When I recently discovered that the Romeros had taken over an Italian restaurant in the burbs, I feared that they might have trouble translating their terrific take-away into a traditional sit-down venue. When I learned that the place has a Saturday-night floor show featuring Luz Adriana's Tonatiuh dance troupe backed by the Viva Mexico mariachi quartet, I was positive the charming couple were in over their heads. Mistake. I call early Saturday evening to find out if the spot's $20 all-you-can-eat buffet and floor show deal is still on for the night. I'm told that it is and asked if I'd like to make a reservation. Yeah, right. Like I need to secure an 8 o'clock table at a joint no one's ever heard of in the middle of nowhere. Wrong again. After a surprisingly quick 20-minute trip up Scarlett Road and across Eglinton, we pull into a strip mall parking lot and soon find the subterranean space. (Hint: look for a bowling alley.) At the bottom of the stairs, we discover a room lit by a mirror ball that looks like a New Jersey banquet hall where a Soprano could get whacked, only decorated with serapes. Because all the ringside seats are booked, we're seated at a large linen-draped communal table behind a mirrored pillar but close to the buffet set up around the bar.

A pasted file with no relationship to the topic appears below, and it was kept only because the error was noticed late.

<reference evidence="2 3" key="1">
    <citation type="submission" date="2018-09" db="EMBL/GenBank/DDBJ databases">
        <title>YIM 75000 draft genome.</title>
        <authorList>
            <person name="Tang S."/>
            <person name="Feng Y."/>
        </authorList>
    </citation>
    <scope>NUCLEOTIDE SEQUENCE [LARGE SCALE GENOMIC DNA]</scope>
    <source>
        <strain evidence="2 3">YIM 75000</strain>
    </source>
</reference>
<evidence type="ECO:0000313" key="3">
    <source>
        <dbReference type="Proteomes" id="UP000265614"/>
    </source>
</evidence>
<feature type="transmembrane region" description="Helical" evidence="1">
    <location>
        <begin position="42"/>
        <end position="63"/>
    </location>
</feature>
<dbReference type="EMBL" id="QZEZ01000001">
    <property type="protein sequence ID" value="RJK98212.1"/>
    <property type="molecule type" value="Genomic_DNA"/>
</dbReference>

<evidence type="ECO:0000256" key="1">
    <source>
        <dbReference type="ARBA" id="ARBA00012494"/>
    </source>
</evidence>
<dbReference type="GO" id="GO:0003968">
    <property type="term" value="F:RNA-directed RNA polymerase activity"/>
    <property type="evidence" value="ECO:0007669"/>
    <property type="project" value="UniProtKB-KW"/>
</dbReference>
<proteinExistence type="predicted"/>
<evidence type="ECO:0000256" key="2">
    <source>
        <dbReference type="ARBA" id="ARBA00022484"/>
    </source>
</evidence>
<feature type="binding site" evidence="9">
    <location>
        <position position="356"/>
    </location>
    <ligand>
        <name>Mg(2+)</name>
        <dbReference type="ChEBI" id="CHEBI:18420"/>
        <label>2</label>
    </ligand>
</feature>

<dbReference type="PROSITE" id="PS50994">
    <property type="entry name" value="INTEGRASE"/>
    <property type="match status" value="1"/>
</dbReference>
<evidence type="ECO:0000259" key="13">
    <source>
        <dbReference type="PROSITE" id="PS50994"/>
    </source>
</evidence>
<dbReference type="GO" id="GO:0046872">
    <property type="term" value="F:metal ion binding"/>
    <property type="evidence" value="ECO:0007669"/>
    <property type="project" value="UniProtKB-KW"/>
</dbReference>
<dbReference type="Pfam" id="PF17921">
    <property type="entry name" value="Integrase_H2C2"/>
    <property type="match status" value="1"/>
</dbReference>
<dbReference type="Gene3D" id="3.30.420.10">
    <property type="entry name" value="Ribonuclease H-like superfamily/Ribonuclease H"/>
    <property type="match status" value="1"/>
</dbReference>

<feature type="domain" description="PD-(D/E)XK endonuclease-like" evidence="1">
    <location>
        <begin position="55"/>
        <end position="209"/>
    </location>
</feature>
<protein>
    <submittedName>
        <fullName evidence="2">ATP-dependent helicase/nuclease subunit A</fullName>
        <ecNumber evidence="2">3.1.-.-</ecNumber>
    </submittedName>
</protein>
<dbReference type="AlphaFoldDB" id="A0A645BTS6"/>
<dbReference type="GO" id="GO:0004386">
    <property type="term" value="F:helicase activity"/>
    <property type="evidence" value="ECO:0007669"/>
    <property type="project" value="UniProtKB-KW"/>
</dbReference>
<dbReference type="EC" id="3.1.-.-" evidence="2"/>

We sidle up to the buffet for the first of several trips. At first the offerings seem a bit miserly, but after one plateful we're back for seconds. And thirds. Steamed in a banana leaf, both pork and chicken versions of Cochinita Pibil see tender slow-cooked meat doused in tangy achiote paste and slightly soured with orange. Next to them, steak Mexican-style's stewed tomato, onion and jalapeo represent the country's flag. Remember to pile on a heap of raw lime-marinated red onion rings to add crunchy contrast.
El Jacalito's long-grain rice comes studded with unnecessary frozen veggies, but the addition of thick slabs of honeyed plantain makes up for it. The house's refried black turtle beans are easily Toronto's best, even more intensely rich when crumbled with feta-esque queso fresca cheese and squirted with either a mid-range coriander green sauce or an explosive red time bomb known as Tomorrow Sauce.